Wednesday, May 05, 2010

The Post Owes the County Council an Apology

Do you still read the Washington Post’s coverage of Montgomery County? If you do, you know its editorials routinely portray MoCo politicians as tools of the public employee unions, especially the teachers, despite clear evidence that recent teacher pay increases have been comparable to other jurisdictions. Its reporting focuses on labor issues to the exclusion of most other matters. The Post even insinuated that the unions were involved in last year’s Council President fight when they had no evidence to back up that assertion. Post readers have been conditioned to believe that Montgomery County Council Members are nothing more than creatures of the unions who sell out taxpayers.

But the council has proven them wrong.

Yesterday, every single member of the County Council agreed to freeze county employee pay, take away a bargained pension benefit and spread furloughs across the entire county government – even onto the teachers. That followed a sharply-worded letter from the school unions arguing against it. The letter was signed by none other than MCEA, whom the Post accuses of wielding a “toxic influence” over the council because of the Apple Ballot.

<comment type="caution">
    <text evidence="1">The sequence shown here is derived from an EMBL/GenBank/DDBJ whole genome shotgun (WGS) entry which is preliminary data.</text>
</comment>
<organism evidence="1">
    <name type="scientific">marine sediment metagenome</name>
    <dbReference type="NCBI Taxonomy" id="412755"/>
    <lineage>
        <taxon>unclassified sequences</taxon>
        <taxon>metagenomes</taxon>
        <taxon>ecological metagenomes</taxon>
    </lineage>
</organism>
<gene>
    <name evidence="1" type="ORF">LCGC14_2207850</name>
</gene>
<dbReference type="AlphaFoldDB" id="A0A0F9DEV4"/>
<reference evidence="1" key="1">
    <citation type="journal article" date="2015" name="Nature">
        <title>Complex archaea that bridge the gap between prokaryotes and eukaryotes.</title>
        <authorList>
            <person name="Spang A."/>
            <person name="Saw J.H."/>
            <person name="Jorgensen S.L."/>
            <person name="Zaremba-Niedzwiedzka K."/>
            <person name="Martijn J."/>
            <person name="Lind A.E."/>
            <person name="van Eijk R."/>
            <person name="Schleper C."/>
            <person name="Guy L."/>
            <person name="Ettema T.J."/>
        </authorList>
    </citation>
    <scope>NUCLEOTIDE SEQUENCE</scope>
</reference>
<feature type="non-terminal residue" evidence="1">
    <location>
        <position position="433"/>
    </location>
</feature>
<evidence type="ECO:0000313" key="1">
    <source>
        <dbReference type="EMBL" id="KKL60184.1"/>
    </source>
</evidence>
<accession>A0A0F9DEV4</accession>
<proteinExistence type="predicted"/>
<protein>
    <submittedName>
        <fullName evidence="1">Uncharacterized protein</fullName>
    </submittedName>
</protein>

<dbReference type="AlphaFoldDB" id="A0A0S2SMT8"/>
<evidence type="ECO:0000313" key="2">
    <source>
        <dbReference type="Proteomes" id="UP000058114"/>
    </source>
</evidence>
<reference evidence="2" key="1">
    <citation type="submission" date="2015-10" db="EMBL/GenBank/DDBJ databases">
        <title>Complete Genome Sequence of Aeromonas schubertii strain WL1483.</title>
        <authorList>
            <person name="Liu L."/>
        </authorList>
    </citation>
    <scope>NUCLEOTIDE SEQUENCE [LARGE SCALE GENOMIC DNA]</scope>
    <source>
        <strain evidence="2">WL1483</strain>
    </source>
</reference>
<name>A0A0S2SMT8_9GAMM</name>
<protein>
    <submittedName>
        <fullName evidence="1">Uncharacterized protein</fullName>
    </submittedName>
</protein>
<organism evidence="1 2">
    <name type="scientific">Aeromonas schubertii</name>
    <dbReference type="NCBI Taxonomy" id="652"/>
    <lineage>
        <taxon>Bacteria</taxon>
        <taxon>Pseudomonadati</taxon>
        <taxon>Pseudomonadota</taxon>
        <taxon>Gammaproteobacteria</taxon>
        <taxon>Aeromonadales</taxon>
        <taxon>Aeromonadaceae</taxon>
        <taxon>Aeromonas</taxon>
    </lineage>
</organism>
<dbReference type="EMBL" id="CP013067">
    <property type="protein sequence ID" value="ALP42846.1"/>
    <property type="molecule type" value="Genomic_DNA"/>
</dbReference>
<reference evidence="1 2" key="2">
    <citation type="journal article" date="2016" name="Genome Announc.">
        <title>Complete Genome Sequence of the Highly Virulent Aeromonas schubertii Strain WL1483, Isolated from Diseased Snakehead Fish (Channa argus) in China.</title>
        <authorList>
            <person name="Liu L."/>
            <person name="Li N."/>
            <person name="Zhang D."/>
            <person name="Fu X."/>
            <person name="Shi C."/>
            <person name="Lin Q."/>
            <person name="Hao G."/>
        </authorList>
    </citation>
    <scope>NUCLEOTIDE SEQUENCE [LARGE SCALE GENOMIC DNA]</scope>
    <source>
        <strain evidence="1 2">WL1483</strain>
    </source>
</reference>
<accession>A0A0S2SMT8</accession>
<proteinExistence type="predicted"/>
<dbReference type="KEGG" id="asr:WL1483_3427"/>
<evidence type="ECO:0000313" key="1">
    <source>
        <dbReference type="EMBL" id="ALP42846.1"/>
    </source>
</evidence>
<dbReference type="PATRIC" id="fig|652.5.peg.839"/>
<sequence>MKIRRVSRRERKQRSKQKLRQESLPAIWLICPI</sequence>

Far from being tools of the unions, the council is currently in heated conflict with them. In many recent conversations your author has had with Council Members, fear of the unions has not been in evidence. Instead, they are all worried about the county’s bond rating and are intensely interested in protecting it. Several of the union leaders are FURIOUS at the council for not considering alternatives to furloughs, including drawing on the rainy day fund. One union leader even threatened to endorse exactly none of the incumbents. Is this really an instance of politicians being in the thrall of unions as the Post alleges?

Last week, the Post sent a delegation of editors and reporters to meet with the full council. They said they wanted to improve their coverage of the county and renew their relationship with Council Members. Several Council Members remarked on their “arrogance,” noting their gold cufflinks and their attitude that the council was lucky to receive such a visit. One Council Member even asked them why they were getting scooped by blogs. (The Post bosses admitted that was a problem for which they had no answer.) No one found the visit to be particularly useful.

If the Post truly wants a new beginning in Montgomery County, there is no need for delegation visits or the flashing of cufflinks. All they have to do is apologize to the council and stop portraying them as cartoon characters jerked around by the unions’ non-existent chains.